Proverbs 31 Woman
Updated: Jun 20, 2020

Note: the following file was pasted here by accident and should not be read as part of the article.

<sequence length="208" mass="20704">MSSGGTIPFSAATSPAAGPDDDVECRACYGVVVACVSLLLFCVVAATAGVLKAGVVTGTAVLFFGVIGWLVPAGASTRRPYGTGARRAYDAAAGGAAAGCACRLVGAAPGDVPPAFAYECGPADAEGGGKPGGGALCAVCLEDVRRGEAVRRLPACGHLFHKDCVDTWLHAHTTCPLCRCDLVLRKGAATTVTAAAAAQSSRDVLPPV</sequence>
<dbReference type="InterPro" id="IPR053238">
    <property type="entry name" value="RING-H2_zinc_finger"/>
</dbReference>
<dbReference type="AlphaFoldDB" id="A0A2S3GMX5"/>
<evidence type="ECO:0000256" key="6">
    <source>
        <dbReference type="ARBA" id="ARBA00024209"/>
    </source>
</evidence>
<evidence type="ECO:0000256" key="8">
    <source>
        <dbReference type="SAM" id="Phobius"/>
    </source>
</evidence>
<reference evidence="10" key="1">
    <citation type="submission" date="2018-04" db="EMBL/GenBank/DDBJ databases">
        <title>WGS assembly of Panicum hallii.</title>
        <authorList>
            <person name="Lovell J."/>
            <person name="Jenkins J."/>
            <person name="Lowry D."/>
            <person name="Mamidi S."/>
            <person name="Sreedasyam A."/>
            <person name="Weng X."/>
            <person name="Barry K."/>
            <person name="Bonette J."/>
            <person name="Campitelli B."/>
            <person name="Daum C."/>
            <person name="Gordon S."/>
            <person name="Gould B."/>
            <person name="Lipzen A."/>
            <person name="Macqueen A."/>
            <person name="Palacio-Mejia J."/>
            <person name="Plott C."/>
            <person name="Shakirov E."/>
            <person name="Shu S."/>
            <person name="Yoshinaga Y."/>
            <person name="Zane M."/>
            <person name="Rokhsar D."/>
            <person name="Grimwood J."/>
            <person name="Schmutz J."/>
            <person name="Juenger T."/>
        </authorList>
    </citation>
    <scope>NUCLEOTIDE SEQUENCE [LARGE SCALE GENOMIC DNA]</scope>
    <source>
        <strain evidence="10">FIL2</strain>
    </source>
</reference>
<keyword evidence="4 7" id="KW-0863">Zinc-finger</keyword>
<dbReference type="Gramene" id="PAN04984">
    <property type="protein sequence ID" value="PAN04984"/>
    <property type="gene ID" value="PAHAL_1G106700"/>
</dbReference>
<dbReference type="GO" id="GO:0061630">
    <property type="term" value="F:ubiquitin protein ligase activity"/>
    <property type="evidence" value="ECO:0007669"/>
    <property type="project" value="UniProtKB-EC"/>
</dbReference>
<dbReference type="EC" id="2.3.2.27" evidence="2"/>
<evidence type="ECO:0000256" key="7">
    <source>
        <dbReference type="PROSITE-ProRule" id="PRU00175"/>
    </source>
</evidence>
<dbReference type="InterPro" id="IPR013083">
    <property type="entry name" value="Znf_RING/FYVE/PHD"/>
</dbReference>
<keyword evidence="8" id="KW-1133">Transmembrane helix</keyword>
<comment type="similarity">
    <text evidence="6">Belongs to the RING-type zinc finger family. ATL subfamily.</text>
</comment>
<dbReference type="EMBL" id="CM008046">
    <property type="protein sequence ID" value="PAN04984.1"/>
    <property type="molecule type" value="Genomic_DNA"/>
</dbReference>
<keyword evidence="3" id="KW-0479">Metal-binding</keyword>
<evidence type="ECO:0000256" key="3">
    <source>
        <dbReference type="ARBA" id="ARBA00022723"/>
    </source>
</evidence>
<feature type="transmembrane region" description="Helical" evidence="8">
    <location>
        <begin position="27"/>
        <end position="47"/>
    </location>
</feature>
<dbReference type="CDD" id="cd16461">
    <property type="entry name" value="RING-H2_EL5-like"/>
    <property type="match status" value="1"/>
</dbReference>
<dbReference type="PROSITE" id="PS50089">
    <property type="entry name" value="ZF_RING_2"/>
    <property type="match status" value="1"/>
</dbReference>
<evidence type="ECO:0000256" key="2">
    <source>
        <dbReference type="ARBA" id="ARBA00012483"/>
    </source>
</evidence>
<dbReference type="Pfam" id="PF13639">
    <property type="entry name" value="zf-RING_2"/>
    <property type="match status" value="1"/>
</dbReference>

I am hoping that this entry may open up pathways of conversation. My prior posts have painted a picture of me as an independent female, seeking out opportunities for growth while pursuing my hobbies, passion for medicine, and my faith. To some, this portrayal of an independent, goal oriented, ambitious female may reflect a lack of vulnerability or that perhaps I am set in my ways and I do not need to rely on anyone for support. This erroneous assumption could not be further from the truth. Unfortunately, I have many times been told that my career and my ambitions push people away. Somehow, unbeknownst to me, my achievements have caused me to become disconnected to others so as not to be relatable to them in any way. Perhaps some of my professional female friends may relate. My career has, in some individuals' perspectives, defined who I am as an individual. Being a physician automatically translates to heightened confidence, assertiveness, and directness, qualities which may subconsciously dissuade men and women from pursuing a relationship or friendship, respectively, with me. And yet, I reflect on what it means to be a Proverbs 31 woman; a woman who is industrious, shrewd, wise, a benefactor, strong, charitable, and honorable. Can't a woman be confident yet meek, strong yet vulnerable, industrious yet able to also prioritize the important people and aspects of her life? Can't she express her opinions and have ambitions while also being complacent (in the right situations) and not prone to disagreements or disrespecting others' viewpoints? My career does not define who I am as a person. For me, it is a way to serve the Lord - what a more humbling position to be in than that of a healer? And, while it is my passion and my calling, my career is one aspect of my life. There are so many facets to my individuality and character that will only be revealed once an opportunity to connect with another arises. Assumptions (especially when based on subjectivity alone) and generalizations about any individual based on exterior factors only limit our abilities to form bonds and connections with others. Our judgements limit our ability for fellowship. I hope this serves as a reminder to all, myself included.